by Marta Crenshaw and Gary Lafree
In Countering Terrorism, Martha Crenshaw and Gary Lafree provide a very detailed account on global acts of terrorism. What makes the subject so challenging? Why is it so hard for governments to formulate an effective counter-terrorism policy? What are the obstacles that experts face and in what ways can terrorism best be defined, classified, studied and understood in order to design the best possible policies to counter terrorism? These are some of the questions answered in this book, which is divided in well-written, clear and understandable chapters.
The book is divided into multiple cohesive and well-structured parts that all discuss different areas of the wider subject of terrorism, from the acknowledgement that terrorist attacks are still relatively rare, to the process of attributing a terrorist attack to a certain group, organisation or party. Crenshaw and Lafree use a wide variety of databases, such as the Global Terrorism Database (GTD), which consists of around 170,000 cases, to support their findings. Arguments rely on data retrieved from these databases, some of which have monitored every terrorist attack since the 1970’s. This enhances the quality of the book.
Crenshaw and Lafree argue that mass casualty attacks – such as the 9/11 attacks, which is still the deadliest attack between 1970 and 2015 – are incredibly rare. The aftermath of such attacks has a profound influence on national and international security policies — policies and regulations adopted after an attack are difficult to reverse. Crenshaw and Lafree also support their argument that terrorist attacks are still relatively rare by stating that in 2012, when there were 15,417 reported terrorism related fatalities, there were 437,000 homicides worldwide.
A significant point discussed in the book are the ‘failed and foiled’ terrorist attacks. Crenshaw and Lafree argue that these types of attacks are more difficult to study and are of less concern to the public. There have, for example, been around a hundred attempted plots to attack American targets post 9/11. Of these attempts, only eight resulted in casualties. But when does an attack fail or foil? Crenshaw and Lafree argue that – according to the Failed and Foiled Plots (FPP) database – a plot can either be failed or foiled due to malfunction of equipment, change of intention and external intervention. Crenshaw and Lafree define plots as successful when they are physically completed and result in tangible effects.
Crenshaw and Lafree also argue that counter-terrorism policies should be tailor-made for terrorist organisations due to the absence of a single type of terrorist organisation, underlining the differences in structure, objective, ideology and alliances. Without knowing the structure of a certain terrorist organisation, its leadership, cohesiveness and decision-making process, governments struggle to calculate a terrorist organisation’s reaction to certain counter-terrorism policies. Likewise, creating a working counter-terrorism policy for lone actors without clear affiliation and outside support proves difficult. What makes this difficult is that, although they are not formally part of an organisation, ‘lone wolves’ do identify with the cause of a certain organisation. According to Crenshaw and Lafree, these terrorist threats are so unexpected and unpredictable, that it is impossible to prevent them. For governments to attribute a certain attack to a certain organisation is a difficult process. Often, organisations take credit for acts they did not commit, or those responsible are not known at all. Being unable to punish the responsible perpetrator due to a lack of knowledge or misleading information on the responsible party, makes it, according to Crenshaw and Lafree, increasingly difficult for governments to assert blame on actors, which in return often ensures public unrest. From data, provided in the book, Crenshaw and Lafree conclude that between 1970 and 2015, there were 93,485 unattributed cases and that, overall, only 40.3% of attacks are attributed.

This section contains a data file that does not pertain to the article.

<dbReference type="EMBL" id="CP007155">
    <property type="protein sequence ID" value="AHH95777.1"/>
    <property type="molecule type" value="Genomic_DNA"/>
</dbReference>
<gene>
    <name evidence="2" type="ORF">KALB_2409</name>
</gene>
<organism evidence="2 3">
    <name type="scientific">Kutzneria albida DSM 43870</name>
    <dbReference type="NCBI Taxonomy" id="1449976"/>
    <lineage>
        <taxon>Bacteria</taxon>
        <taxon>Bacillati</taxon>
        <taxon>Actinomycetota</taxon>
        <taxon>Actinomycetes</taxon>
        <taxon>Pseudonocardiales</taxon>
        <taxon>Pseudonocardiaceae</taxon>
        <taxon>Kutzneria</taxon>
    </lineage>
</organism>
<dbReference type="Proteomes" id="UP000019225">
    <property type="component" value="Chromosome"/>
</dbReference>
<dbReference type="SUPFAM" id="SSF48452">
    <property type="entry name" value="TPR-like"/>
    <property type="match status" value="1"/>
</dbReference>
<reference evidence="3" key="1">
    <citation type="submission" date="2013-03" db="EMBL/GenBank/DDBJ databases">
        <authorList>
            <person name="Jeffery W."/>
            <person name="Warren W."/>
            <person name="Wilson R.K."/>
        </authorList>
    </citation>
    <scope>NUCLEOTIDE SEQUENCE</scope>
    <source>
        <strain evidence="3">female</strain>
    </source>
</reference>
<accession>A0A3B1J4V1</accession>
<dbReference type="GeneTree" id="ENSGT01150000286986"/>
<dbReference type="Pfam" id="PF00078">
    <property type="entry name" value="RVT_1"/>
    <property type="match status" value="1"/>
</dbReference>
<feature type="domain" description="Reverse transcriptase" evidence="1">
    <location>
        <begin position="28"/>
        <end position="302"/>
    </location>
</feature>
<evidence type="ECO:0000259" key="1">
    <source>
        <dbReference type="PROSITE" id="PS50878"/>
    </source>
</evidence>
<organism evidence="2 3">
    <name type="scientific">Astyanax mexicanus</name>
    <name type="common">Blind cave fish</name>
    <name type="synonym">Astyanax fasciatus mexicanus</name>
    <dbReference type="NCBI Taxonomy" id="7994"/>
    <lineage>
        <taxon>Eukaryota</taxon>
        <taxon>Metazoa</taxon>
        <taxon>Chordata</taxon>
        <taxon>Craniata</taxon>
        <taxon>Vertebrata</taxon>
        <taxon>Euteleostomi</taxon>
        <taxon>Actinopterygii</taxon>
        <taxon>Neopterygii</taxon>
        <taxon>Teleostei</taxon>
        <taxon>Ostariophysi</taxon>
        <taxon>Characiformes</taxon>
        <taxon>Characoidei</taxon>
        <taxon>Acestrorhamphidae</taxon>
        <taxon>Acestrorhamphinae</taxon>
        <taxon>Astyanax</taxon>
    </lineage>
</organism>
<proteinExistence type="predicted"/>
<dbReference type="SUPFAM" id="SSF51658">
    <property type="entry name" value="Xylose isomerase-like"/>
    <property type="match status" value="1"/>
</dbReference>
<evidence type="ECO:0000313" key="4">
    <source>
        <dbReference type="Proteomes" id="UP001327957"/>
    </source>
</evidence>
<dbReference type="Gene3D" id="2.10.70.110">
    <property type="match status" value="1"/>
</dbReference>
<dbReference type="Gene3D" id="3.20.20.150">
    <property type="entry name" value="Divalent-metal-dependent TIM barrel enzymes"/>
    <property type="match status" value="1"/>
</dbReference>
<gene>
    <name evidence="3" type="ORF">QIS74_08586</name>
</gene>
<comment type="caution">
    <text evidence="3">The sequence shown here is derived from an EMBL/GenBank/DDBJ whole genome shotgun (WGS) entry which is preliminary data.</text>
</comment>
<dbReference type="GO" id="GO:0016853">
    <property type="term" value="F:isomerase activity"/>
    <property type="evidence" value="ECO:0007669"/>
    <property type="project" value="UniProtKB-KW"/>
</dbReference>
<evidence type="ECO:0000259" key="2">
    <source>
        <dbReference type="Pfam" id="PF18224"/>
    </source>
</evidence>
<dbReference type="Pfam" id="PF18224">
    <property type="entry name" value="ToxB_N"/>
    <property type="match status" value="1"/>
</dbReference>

To conclude, Crenshaw and Lafree have shown that defining and measuring the effectiveness of counterterrorism measures is a considerable challenge. Terrorism is a concept that keeps on changing, therefore, counter-terrorism policies should evolve and change as well, based on the specific terrorist organisation and threat posed. The book might be dense in places, but for students, scholars, counter-terrorism experts, government officials and the interested public alike, it is a profound source of useful information that provides clear explanations and data, generated over the course of multiple decades, to give a reliable account on the difficulties of countering terrorism.